Some forty years ago wild horses roamed in their thousands across the central North Island, from Putaruru in the north to Karioi in the south, and out towards the Kaingaroa Plains in the east. In more recent years their numbers were decimated by amateur hunters who slaughtered them for sport, by people who shot them and sold their butchered limbs for processing into pet food, by rodeo and other domestic users, by the shrinking of their range due to encroaching farmland and forestry, and by natural attrition.
By 1979 their numbers were down to an estimated 174 and their range was constricted to approximately 50,000 hectares that constituted the NZ Army’s training ground in the region of the Moawhango River headwaters, near Waiouru, and some adjoining land to the north, east and south.
They had de facto protection from the Army as a result of restricted public access to the military area; indeed it is clear that they preferred to take their chances with artillery practices rather than with the general public and its amateur gunslingers. But some poaching continued even on Army land, and does so to this day.
In 1981, facing almost certain extinction, the horses were declared protected animals.
The area the horses inhabit in the central North Island is known generally as “the Desert Road” and it rouses strong feelings of like or dislike. For people who prefer routinely lush scenes of bush and lake, or the undulating green tidiness of pasture, the Desert Road is anathema, arid, colourless and vaguely menacing.
There are others, a minority perhaps, who see it as an area of exceptional, fragile beauty and intrigue, carpeted by the soft gold of the red, silver and hard tussocks as they are combed by the cool prevailing winds blowing in over the Tongariro volcanoes a few miles to the west.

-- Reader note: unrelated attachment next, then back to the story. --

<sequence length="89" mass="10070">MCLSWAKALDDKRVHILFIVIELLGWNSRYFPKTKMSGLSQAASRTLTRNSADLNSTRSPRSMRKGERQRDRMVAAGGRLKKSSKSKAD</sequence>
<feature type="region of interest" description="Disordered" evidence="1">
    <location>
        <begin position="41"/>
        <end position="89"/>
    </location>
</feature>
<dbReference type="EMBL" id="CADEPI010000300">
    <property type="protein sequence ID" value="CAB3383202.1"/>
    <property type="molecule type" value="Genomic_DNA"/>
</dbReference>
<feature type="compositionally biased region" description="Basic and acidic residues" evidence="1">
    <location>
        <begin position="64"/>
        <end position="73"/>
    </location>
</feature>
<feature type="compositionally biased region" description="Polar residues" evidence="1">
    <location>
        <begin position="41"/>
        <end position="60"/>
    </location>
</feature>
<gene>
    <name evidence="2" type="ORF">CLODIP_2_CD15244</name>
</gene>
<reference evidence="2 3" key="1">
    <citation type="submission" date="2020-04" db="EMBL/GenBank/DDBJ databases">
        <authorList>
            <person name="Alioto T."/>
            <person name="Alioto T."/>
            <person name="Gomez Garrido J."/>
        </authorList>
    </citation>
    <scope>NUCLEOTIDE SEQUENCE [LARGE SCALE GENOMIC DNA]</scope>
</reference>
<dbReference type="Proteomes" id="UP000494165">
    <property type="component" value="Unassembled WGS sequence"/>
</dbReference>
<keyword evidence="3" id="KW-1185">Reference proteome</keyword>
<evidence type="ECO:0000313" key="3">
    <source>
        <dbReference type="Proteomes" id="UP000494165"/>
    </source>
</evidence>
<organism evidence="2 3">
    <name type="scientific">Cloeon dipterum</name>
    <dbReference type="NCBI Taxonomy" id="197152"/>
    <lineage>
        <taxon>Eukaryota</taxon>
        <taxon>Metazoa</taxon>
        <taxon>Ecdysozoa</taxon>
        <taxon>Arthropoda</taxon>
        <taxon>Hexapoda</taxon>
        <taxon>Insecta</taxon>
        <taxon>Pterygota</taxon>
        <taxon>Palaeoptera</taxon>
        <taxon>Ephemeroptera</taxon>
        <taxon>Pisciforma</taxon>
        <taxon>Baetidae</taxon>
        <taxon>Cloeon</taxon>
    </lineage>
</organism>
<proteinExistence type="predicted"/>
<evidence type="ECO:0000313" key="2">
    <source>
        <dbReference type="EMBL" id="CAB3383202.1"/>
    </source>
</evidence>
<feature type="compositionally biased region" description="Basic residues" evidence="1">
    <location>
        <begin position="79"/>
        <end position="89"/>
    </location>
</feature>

The country is as extreme as the reactions it produces, an area of contradictory landforms and vegetation which have no parallel in New Zealand, where the rivers apparently run the wrong way through gorges and where jagged peaks caused by tectonic upheaval are suddenly, astonishingly, interspersed with huge grassy plateaus at up to 1500m.
This strange, brooding landscape, much of it administered by the NZ Army and often referred to as a “wasteland”, is at the heart of a developing ecological conundrum. The fact that the wild horses are now protected by law has resulted in a burgeoning of their numbers. In the last seven years the herds have been increasing by about 20 per cent a year. The latest census, which was conducted by the Army in April 1988, identified 760 animals.
This increase has led to a perceived threat to ancient native flora in the region and has raised thorny political questions of management of a protected but exotic species, of ownership and liability.
It is easy to see the developing scenario as a test to the will and direction of the Department of Conservation, and a challenge to those vested political, commercial and scientific interests in the horses and the unique habitat they occupy.